I want to implement a control system I designed for a light electric motorbike. I would like to mount it as professionally as possible on the chassis. It consists of a power system pcb and a SAMC21 development board which I'll merge later once this all works properly. I have tried screwing it directly on the aluminium chassis but have found that shocks and vibrations from the horn disturbed the system or even destroyed it upon large shocks like a few hammer hits. Is there a specific way car and motorcycle manufacturers mount their electronics to make their system as robust as possible? Thank you for your help!

  • \$\begingroup\$ What exactly got damaged - connections working loose, or physical damage to the PCB? \$\endgroup\$ – pjc50 Mar 6 '17 at 10:55
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    \$\begingroup\$ When the horn is activated the LCD displays random characters. I have done some tests and verified that this was due t the actual vibrations generated by the horn. The hammer hits on the chassis, relatively far away from the pcb location actually led to physical damage to the pcb which upon power up completely grilled. I am worried that bumps on the road could lead to the same problem. \$\endgroup\$ – Eliott W Mar 6 '17 at 11:18
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    \$\begingroup\$ Start by defining the shock, vibration levels and g-forces for a wide range of frequencies up to at least 2 kHz. There's no point guessing or expecting folk to guess. If you want to guess then go look for special anti-shock and anti-vibration kits. \$\endgroup\$ – Andy aka Mar 6 '17 at 11:19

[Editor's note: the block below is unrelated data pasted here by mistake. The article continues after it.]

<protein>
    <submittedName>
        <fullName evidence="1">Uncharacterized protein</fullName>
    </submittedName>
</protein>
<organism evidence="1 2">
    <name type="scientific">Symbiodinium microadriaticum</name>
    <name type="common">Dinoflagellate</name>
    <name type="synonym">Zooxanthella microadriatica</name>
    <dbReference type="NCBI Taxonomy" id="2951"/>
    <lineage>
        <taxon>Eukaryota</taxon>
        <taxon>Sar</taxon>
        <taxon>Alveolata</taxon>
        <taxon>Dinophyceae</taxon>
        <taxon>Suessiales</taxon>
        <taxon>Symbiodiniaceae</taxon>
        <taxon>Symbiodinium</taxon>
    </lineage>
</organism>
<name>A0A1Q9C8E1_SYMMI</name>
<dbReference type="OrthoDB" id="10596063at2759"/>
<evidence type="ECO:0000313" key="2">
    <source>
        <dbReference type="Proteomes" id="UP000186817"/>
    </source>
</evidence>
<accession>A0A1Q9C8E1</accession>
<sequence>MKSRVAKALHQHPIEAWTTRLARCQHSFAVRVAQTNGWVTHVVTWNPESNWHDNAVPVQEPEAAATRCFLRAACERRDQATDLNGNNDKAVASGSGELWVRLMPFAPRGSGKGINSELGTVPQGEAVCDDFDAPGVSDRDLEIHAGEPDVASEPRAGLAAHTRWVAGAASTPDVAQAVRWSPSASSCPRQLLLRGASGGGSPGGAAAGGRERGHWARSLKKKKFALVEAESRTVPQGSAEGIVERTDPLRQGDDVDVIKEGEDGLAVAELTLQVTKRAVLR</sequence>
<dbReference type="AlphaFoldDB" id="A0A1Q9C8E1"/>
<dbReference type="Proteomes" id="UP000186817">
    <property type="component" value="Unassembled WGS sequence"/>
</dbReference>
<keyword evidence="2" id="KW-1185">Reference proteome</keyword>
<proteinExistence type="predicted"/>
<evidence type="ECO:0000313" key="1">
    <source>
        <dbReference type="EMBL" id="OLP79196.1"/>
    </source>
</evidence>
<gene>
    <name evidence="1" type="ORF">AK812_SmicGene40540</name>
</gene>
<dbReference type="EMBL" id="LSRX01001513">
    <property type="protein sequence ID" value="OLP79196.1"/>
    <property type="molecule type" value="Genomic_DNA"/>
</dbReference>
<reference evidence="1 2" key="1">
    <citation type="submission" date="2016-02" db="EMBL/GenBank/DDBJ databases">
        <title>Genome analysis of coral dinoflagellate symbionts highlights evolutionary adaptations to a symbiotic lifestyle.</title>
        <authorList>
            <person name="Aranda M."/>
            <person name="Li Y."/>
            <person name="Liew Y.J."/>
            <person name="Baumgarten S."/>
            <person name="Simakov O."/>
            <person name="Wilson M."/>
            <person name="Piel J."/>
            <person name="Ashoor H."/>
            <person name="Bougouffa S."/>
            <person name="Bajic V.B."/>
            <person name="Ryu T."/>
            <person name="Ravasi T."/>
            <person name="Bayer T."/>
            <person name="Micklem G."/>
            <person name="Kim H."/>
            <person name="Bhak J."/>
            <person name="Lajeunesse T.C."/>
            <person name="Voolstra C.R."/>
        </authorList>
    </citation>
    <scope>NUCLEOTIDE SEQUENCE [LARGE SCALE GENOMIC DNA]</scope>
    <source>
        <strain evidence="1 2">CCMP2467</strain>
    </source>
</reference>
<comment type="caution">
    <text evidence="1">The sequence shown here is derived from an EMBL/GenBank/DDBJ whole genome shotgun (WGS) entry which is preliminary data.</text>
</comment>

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    \$\begingroup\$ I remember having an issue with a product where the LCD would consistently stop working in units which survived a drop on the floor. Turned out the coil in the backlight circuit would easily fracture/desolder from the shock and go off the PCB. The day we discovered this, we really wished we had dropped our proto boards on the floor on purpose before producing a batch of 1000 units... \$\endgroup\$ – Dmitry Grigoryev Mar 6 '17 at 16:49
  • \$\begingroup\$ The horn is probably causing electrical spikes which disrupt the electronics (and could, in extreme cases, cause damage). \$\endgroup\$ – Hot Licks Mar 7 '17 at 1:05

Avoid ceramic capacitors and ceramic components for applications under environmental conditions that include vibrations and shocks. If you can't avoid them, choose components that use materials or constructions techniques targeted to minimise the so-called "microphonics". Also, use microphonics minimisation design strategies on your own.

Microphonics is an unwanted behavior due to the piezoelectric effect of ceramic materials. Usually, it will manifest itself as spurious voltage burst when the component is subject to mechanical vibrations or shocks. Obviously, it can wreak havoc in your circuit, upsetting digital circuits and/or triggering switching in analog circuits.